SEATTLE (AP) — When James Paxton was coming up through the minors, he was part of a trio that was expected to be the future of the Seattle Mariners rotation.
Paxton is the only one remaining with the Mariners after arm troubles stalled the career of Danny Hultzen and Taijuan Walker was traded in the offseason to Arizona.
Paxton will get the call Monday when the Mariners open the home part of their schedule against the Houston Astros in desperate need of some good news after an ugly 1-6 road trip to start the season.
Seattle dropped three of four in Houston then was swept by the Los Angeles Angels, capped by the bullpen allowing seven runs in the ninth inning of a 10-9 loss on Sunday.
It will be the second time Paxton has started a Mariners home opener and the start of a nine-game homestand, their only set of games at home in April. In 2014, Paxton allowed three runs in five innings in a 5-3 win over the Angels.
“There is lots going on. Last time I tried to stuff it down and not react to all the energy in the building,” Paxton said. “But I’ve kind of learned I need to use the energy in the building to have it take me to the next level. It’s kind of let the fans energize me and use it.”
While most of the offseason attention was placed on how Felix Hernandez would rebound from a disappointing 2016, Seattle’s rotation success will be largely pinned on how Paxton is able to build off the changes he made last season. Paxton started last year at Triple-A, and by the end of the year was Seattle’s most consistent starter.
He found an arm slot with his pitching motion that maximized velocity, added a cutter to the mix and didn’t shy from attacking hitters rather than nibbling on the edges.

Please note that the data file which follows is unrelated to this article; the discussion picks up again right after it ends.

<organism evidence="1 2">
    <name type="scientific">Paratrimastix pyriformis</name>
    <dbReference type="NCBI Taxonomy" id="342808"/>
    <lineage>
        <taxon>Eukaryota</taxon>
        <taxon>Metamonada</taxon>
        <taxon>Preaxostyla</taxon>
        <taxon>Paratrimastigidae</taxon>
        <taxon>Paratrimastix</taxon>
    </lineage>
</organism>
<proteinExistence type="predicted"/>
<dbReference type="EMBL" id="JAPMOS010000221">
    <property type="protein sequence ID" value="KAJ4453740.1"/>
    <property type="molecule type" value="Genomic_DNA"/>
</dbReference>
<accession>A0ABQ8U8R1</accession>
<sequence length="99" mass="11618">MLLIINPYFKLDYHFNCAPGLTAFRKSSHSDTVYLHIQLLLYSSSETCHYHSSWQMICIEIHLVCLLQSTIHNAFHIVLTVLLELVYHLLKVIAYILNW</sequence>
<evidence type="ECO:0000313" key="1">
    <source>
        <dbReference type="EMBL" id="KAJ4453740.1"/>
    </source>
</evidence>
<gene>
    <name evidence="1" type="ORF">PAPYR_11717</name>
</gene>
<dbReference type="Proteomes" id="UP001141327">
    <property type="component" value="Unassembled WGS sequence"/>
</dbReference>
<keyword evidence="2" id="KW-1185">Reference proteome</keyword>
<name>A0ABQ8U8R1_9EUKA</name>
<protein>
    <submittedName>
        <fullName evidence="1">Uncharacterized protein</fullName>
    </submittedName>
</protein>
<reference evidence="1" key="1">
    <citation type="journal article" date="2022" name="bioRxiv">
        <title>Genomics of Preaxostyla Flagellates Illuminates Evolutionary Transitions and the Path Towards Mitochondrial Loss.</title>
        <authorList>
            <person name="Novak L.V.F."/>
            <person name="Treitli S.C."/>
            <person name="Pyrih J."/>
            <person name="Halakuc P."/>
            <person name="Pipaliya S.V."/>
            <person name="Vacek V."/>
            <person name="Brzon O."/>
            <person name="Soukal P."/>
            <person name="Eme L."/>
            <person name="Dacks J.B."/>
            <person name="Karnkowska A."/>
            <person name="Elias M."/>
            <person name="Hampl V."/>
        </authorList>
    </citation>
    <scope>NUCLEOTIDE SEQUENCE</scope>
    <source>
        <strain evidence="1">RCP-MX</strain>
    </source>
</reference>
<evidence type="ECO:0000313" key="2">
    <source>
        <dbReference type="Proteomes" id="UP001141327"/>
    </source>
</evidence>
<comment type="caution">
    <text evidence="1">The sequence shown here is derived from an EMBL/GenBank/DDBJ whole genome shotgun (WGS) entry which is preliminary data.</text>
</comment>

“We had teams come through here, multiple teams, general managers sharing with me that James Paxton was as good stuff-wise as anyone they’d seen all year, including teams that were still playing in October,” Seattle general manager Jerry Dipoto said during the offseason. “He really showed us that he has the physical ability, like he has shown before to pitch near the top of the rotation.”
Paxton looked the part in his first outing against the Astros last week in Houston. Paxton allowed just two hits in six shutout innings while striking out five. If not for some pitch inefficiency in the early innings, Paxton probably would have pitched into the seventh, something he did only twice in the final seven starts of last season.
Paxton said he doesn’t believe there is an advantage for either side having faced the Astros less than a week ago. Charlie Morton, who gave up two runs in six innings against Seattle, will get the start for the Astros.
“It’s just kind of a wash on that,” he said.
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